As of this point, I am taking a step back from the SCA for a duration of time yet to be determined. I will still show up at some events, but current politics, coupled with exhaustion due to drama and other issues has driven me out.
I am happy to continue to field questions and will be actively monitoring my site until I feel fit to return to my research for the society’s purpose. Until then, I am going to be focusing on my mundane research for upcoming conferences, and consider moving forward with my PhD.
Sorry about not posting this sooner, I needed a brain decompression period post-Pennsic.
I was honored to serve as a champion of the East Kingdom’s Arts and Sciences War Point team this summer, and decided that it was the perfect time to complete an icon of Michael the Archangel that I had planned on for some time. Since I’ve posted previously about my process, this is mostly just a picture (and video) dump.
The best part? This belongs to me. It’s not a gift or a scroll for somebody else, he gets to stay in my personal collection, and I’m happy about this. I’m also insanely happy with how it came out.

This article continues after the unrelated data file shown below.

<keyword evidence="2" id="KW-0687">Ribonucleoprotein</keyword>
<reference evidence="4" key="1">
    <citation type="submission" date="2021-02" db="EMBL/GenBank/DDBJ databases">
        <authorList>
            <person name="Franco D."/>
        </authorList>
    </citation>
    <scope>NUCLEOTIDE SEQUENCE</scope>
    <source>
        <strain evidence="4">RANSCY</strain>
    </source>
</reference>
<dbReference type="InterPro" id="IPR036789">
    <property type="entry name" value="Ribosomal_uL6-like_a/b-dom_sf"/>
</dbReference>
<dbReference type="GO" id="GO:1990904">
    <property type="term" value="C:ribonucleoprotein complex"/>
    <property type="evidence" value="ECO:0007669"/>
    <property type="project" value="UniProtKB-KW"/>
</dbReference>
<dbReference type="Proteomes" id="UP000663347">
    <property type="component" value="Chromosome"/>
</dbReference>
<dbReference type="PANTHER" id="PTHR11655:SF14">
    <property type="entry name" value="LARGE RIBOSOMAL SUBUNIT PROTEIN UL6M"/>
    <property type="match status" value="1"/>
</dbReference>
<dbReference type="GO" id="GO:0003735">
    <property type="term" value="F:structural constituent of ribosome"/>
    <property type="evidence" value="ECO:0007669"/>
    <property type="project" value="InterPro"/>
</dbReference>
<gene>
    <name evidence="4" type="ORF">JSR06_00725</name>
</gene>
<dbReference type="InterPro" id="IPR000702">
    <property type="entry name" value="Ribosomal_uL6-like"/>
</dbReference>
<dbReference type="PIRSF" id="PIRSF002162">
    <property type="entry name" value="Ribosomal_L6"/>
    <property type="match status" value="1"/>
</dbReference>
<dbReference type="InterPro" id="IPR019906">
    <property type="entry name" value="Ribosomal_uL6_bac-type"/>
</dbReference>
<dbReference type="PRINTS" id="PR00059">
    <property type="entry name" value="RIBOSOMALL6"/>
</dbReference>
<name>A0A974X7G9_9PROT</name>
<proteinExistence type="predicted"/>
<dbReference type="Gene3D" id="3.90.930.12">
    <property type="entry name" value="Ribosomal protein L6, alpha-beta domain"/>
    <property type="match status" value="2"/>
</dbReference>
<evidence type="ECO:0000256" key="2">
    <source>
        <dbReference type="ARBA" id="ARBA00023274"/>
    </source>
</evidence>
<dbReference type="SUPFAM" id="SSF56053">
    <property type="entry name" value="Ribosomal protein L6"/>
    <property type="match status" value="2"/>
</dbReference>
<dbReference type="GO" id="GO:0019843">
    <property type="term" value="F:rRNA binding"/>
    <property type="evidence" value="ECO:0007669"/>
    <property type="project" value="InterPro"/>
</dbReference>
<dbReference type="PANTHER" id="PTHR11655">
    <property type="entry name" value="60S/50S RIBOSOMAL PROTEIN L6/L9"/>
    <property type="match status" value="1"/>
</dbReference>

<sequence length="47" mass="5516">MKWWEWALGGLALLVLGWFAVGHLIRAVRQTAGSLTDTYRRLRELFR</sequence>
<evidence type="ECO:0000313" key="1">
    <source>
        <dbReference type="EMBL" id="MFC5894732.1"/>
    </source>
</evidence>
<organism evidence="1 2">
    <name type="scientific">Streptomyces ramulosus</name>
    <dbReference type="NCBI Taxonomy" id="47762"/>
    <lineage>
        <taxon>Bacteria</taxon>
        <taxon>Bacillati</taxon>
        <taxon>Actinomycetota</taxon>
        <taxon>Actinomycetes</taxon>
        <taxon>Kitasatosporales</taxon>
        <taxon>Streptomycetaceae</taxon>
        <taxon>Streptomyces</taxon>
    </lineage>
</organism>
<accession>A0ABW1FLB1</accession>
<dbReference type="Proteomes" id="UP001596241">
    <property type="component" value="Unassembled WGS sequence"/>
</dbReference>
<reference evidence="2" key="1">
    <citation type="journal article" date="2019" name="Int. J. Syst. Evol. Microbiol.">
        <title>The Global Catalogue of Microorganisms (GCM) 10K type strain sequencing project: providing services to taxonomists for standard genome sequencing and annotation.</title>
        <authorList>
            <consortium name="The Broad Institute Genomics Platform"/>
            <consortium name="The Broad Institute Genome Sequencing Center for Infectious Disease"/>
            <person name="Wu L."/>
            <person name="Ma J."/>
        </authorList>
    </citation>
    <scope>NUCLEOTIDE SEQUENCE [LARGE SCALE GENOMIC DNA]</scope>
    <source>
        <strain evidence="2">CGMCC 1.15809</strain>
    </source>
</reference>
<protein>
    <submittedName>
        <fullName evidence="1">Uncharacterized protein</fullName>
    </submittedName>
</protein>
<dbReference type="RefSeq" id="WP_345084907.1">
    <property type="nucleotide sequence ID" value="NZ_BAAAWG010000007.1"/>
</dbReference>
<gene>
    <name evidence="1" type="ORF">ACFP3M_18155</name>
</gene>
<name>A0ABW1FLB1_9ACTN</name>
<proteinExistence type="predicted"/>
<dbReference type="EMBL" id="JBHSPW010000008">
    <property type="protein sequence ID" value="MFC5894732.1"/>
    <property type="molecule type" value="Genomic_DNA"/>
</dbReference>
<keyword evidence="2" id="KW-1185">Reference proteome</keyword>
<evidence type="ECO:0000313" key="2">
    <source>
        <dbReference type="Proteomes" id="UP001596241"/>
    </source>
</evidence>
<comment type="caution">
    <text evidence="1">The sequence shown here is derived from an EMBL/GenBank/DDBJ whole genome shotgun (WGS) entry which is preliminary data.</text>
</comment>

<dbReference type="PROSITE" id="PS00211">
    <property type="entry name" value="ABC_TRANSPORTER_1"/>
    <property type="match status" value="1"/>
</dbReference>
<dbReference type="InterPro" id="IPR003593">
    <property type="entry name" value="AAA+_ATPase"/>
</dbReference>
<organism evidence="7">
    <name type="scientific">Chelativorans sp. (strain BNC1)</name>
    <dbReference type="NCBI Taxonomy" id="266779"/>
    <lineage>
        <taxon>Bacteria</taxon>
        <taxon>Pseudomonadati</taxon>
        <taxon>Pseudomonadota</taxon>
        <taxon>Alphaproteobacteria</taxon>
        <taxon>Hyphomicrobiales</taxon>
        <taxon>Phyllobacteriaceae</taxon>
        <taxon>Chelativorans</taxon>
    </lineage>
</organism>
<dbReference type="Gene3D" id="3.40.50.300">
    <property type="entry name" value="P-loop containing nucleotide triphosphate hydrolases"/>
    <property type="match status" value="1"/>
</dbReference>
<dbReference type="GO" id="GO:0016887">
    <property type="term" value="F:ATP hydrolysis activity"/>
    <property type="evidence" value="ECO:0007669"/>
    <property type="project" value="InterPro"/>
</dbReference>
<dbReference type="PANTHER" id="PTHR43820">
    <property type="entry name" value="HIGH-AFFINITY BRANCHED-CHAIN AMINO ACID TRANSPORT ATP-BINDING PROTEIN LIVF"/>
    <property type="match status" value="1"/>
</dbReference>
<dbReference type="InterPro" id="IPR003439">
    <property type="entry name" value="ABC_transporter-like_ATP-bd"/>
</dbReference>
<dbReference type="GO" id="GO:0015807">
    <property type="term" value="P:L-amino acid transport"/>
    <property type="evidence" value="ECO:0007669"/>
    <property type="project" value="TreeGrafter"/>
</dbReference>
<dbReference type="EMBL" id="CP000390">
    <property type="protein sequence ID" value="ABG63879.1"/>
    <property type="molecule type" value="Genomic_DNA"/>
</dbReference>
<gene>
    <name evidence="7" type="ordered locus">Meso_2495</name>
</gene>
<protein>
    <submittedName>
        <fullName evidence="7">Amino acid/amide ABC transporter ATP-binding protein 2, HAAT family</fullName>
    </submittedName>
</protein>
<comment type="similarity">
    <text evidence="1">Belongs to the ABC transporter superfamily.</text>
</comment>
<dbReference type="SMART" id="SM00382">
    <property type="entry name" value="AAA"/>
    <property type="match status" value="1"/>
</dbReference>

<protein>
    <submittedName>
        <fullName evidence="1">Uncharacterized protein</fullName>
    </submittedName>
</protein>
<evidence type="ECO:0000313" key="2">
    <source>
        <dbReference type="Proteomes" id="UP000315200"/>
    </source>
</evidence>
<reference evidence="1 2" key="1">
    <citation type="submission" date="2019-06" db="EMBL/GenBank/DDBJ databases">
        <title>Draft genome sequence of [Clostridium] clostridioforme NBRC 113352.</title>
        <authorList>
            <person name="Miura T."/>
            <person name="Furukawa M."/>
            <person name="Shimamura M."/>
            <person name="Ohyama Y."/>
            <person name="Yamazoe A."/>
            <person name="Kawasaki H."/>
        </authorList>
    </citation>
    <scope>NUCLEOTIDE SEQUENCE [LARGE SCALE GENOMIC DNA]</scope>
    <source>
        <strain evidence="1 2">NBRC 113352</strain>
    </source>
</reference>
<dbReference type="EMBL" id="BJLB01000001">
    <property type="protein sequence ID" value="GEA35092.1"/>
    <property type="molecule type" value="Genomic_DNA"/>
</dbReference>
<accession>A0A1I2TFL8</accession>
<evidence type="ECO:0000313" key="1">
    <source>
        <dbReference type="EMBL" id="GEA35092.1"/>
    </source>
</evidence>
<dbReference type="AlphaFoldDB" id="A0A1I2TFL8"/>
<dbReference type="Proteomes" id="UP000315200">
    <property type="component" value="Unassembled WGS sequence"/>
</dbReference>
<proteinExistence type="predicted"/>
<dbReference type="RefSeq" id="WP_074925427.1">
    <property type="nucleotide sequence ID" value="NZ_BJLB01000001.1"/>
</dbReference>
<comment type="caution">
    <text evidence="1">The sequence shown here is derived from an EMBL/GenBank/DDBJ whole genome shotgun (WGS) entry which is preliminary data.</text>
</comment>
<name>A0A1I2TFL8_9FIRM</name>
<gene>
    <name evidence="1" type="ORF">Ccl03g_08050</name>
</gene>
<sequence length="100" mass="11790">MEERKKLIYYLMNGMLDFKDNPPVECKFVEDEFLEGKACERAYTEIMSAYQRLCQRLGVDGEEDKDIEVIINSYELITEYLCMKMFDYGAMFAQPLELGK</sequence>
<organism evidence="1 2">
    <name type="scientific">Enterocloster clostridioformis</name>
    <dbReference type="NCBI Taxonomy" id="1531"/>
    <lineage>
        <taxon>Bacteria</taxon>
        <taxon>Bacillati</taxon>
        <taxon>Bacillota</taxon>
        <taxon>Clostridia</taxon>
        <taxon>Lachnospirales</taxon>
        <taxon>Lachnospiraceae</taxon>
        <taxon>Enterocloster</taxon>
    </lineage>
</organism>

The original icon is dated to the 15th Century at the Church of Panagia Angeloktisti, Kition, Cyprus.
And here is my finished piece, on a 11×14″ poplar panel from Pandora Icon Supplies:
Slew of progress shots:
And a comparison between this one, and my first Michael icon from September 2013:
While working on this, I decided I was going to video myself, and then roll it into a timelapse, here is the result! Yeah, the musical choices aren’t really, uh, Byzantine, but some of them could work. Maybe. 😉
This is definitely more of an aristocratic tradition than a lower class tradition, though I assume that well-to-do merchant class Byzantines may have had a tiered wardrobe.
While doing research, you may find annotations or information for clothing known as “undress”, or “court undress”. Before you think you need to get nekkid, look at the context. It’s somewhat antiquated, but the concept of “undress” is the lowest level of acceptable dress. Not really your pajamas, but something you could be comfortable being seen in, while out for a meal in the palace with friends, or maybe the emperor if the occasion is not a state one.
Basically, court undress is your business casual, while full court dress is your best of the best ceremonial-grade garments. In between could be half-dress, your “cocktail hour” attire, or something you would wear to a weekly liturgy at your local basilica, a gathering at the palace, or a less formal court. Coronation? Easter? Christmas? A marriage? Get your good stuff on, non-optional.